Cloud Appliances for Private Clouds

Cloud computing technologies have the ability to deliver a vast array of important benefits, including the option to leverage compute and storage resources on-demand. Public clouds are the most visible form of this. But, some organizations need important applications and workloads to be operated behind their firewall.

The size of  modern data sets makes it difficult to send over the internet to a public cloud data center. Management most likely has security concerns about data being stored in a facility outside of IT’s control. Often times there is specific hardware, software, or storage requirements that cannot be adhered to in public cloud ecosystems. In response, many organizations are leveraging private clouds.

There are two basic approaches to deployment of a private cloud environment: Build your own or purchase an appliance.

Build Your Own Private Cloud

With organizations operating their own compute, storage and network resources, one option to look into is redeploying these existing instances into a private cloud. Due to the trend of server consolidation, many of these machines may already be operating a virtualization layer. Beginning from this point, deploying infrastructure (IBM, VMWare, etc.) is a logical nest step.

Erecting a private cloud takes more than piling software layers on top of existing resources. Unfortunately, many enterprises may not have the internal resources and expertise to take on this integration workload. This is where a consulting firm like Nubifer can play an integral role in solving these vexing problems.

The Open Source Alternative

With proprietary and trade-marked technology comes the issue of being stuck with a specific vendor. In response, open-source options have evolved. Rackspace CEO Lew Moorman said his company opted to leverage OpenStack to open-source the software behind the cloud computing stack “because we believe a widely adopted, open platform will drive standards.” In the past 6 months, more than 50 companies had joined the community.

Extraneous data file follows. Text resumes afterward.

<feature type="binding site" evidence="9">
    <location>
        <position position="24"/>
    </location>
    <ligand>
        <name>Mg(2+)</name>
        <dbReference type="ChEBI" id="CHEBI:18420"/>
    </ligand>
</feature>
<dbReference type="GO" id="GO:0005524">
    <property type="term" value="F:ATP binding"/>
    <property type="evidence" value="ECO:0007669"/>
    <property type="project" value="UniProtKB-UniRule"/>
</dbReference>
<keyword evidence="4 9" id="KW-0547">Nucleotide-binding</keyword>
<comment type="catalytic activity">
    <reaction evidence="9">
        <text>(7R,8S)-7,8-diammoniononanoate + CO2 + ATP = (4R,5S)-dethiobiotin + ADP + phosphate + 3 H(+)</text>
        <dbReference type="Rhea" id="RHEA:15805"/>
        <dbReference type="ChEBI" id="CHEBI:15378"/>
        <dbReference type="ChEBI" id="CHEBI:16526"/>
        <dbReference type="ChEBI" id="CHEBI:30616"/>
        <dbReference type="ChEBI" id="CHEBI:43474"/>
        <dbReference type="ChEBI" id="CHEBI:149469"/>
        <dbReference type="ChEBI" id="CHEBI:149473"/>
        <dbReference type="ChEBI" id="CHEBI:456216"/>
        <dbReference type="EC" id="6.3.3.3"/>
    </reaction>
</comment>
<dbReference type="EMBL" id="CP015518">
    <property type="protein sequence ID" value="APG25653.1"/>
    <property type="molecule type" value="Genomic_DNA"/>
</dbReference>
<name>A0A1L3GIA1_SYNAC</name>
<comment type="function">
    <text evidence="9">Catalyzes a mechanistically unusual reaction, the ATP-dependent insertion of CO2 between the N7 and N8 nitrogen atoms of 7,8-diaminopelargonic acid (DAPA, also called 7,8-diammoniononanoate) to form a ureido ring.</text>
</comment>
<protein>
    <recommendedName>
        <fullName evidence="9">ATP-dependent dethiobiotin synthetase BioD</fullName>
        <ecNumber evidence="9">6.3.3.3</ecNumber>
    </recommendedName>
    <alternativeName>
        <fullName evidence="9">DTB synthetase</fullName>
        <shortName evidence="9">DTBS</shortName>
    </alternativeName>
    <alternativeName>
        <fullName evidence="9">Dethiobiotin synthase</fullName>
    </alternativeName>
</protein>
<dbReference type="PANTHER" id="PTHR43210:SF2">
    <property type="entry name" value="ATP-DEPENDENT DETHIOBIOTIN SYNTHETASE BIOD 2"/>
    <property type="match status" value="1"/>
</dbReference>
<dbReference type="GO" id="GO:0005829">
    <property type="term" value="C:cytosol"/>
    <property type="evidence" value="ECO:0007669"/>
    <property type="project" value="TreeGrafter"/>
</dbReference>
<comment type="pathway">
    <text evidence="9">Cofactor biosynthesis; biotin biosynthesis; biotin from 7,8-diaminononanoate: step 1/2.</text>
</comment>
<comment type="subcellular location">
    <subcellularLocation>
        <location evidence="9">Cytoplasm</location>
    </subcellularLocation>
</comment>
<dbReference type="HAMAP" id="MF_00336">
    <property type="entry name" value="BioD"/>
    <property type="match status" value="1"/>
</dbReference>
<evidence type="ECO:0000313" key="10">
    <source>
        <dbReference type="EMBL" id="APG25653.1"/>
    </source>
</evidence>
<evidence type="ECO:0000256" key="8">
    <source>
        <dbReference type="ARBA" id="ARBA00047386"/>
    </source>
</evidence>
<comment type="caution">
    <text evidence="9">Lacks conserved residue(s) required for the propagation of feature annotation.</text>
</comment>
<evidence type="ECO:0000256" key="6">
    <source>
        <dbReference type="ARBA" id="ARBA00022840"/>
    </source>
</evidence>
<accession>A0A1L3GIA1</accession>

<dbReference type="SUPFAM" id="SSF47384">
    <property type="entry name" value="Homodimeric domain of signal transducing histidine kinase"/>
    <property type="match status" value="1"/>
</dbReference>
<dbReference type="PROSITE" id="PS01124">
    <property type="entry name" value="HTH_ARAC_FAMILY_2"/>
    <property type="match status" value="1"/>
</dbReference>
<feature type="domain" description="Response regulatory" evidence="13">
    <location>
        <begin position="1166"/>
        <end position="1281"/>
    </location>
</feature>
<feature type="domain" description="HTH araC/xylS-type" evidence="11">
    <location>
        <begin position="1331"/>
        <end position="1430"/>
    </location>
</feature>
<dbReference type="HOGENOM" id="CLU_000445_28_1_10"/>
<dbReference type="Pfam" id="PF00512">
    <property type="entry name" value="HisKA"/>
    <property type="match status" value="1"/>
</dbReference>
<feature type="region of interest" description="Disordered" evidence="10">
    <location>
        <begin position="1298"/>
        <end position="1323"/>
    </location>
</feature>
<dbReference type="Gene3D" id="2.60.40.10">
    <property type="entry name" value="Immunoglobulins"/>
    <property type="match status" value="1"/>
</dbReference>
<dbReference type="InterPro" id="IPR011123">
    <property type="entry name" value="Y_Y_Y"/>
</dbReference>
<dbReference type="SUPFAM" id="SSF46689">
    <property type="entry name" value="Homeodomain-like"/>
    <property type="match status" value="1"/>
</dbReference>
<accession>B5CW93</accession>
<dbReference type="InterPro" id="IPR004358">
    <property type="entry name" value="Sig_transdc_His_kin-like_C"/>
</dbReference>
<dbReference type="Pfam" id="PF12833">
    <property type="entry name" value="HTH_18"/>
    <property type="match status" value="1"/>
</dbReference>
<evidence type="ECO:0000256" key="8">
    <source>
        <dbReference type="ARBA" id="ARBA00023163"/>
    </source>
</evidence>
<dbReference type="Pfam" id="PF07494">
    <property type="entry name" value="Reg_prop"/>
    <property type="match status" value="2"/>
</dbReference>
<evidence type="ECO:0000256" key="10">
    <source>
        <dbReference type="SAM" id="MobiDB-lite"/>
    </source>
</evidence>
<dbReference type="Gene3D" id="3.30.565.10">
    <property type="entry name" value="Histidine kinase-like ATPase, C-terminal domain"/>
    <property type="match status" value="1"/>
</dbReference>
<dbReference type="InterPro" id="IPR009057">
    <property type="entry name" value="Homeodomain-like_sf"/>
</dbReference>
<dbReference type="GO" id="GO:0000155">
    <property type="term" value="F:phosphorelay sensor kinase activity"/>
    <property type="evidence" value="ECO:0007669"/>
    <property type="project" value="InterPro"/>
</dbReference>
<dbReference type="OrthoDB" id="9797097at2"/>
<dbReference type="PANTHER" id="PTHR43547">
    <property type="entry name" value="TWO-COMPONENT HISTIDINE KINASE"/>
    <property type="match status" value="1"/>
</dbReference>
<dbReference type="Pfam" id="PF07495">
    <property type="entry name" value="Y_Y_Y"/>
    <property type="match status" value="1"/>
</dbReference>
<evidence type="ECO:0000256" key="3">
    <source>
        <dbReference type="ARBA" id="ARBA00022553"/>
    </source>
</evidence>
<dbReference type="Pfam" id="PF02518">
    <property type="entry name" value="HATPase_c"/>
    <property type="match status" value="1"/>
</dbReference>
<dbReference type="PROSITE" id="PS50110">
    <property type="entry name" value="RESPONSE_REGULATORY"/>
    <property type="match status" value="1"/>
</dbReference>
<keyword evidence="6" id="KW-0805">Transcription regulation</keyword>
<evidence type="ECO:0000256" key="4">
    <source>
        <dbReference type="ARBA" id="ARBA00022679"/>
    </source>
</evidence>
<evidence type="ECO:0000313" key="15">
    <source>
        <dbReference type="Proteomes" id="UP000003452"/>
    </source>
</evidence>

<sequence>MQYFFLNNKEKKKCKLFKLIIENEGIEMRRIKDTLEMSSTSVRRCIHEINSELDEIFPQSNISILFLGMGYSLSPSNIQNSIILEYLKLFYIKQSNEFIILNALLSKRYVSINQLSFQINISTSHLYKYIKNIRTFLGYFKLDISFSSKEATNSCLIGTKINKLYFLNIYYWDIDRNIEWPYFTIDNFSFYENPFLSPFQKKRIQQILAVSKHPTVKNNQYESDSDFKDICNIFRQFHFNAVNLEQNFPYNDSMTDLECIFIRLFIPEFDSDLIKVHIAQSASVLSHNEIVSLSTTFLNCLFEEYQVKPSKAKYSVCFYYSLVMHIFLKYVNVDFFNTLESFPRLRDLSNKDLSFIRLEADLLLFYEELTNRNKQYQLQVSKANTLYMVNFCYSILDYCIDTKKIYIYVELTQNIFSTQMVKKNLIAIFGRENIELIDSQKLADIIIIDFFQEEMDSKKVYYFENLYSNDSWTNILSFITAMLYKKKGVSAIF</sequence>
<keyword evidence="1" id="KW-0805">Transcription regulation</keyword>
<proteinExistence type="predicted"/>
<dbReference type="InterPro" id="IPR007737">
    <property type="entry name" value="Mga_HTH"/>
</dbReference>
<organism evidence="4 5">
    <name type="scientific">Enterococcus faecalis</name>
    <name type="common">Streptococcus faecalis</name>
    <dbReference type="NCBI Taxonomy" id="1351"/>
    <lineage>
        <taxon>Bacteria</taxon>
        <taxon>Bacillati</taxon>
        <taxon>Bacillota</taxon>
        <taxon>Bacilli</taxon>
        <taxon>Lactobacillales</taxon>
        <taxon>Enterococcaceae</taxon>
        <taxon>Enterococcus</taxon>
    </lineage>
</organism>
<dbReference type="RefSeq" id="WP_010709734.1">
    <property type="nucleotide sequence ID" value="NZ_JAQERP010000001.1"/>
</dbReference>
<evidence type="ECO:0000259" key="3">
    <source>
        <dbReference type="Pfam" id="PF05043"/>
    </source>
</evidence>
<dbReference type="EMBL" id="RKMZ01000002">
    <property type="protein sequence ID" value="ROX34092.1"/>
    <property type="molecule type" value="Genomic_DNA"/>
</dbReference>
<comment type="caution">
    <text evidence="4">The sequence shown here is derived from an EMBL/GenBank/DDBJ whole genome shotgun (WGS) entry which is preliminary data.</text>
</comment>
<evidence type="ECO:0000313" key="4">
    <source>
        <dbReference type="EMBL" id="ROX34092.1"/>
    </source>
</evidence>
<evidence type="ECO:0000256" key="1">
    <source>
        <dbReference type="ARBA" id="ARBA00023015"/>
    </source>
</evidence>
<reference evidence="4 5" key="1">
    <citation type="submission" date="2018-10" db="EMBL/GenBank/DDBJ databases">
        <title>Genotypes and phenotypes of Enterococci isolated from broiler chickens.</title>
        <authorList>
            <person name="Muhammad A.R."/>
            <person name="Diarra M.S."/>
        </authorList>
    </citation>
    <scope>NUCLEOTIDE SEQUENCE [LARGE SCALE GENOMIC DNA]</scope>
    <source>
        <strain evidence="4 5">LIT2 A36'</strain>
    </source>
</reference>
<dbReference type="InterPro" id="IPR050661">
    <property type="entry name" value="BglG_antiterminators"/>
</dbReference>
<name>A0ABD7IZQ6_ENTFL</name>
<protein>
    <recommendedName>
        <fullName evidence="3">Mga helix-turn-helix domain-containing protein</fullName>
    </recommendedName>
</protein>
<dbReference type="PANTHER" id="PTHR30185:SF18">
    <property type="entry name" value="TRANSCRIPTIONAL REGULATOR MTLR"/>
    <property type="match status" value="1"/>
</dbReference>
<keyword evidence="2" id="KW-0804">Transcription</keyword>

Opposition to adopting open source does exist. For example, the OpenStack code base is still very immature, and features such as supporting ‘VMware hypervisors’ and live migration of instances are still in development.

Also, IT folks need to download the releases and install themwith the existing compute, storage and networking infrastructure. This brings up another potential deal breaker: do you burden your internal IT staff with these modifications? Nubifer is here to help…

Cloud Appliances

An evolving method to deploying a private cloud is by leveraging a cloud appliance. A cloud appliance is a rack of computing resources delivered tested and ready to go, with the software versioned and configured. When the appliance is plugged in to power and the network, you’re ready to go.

For example, Nubifer partner, IBM, sells a private cloud appliance. This appliance blends standard hardware components and x86-based servers. By deploying an integrated cloud appliance,  IT is spared the time it would take to build its own. This frees up an organization to enterprise to focus on delivering business value rather than building IT componentry.

IBM’s private cloud offering is an integrated solution combining self-service, orchestration, and automation for heterogeneous resource pools.

Cloud appliances have drawbacks, though. For example,  new equipment is bought as part of the appliance, versus redeploying existing components.Because of this, an organization would probably consider an appliance during a hardware refresh cycle. In addition, there are a limited amount of pre-configured models, leading to a one size does not fit all situation.

Organizations are attempting to focus more on primary business functions, which for most does not include constructing IT infrastructure. All while public clouds are leveraging standardization to lower costs and offer greater levels of agility.

However, many workload requirements inhibit moving data sets to public cloud environments, spawning the deployment of private clouds. However, when an enterprise considers building a private cloud, it’s back in the discussion of building out IT infrastructure.

Cloud appliances offer a potential solution. By pre-integrating all components, IT simply plugs in and turns the power on. And after all, when buying a new car, you would prefer to turn the key and go, versus huddling hour upon hour reading the user manual. Why shouldn’t your private cloud deliver a similar experience?

For more information on private cloud implementation contact a Nubifer representative.

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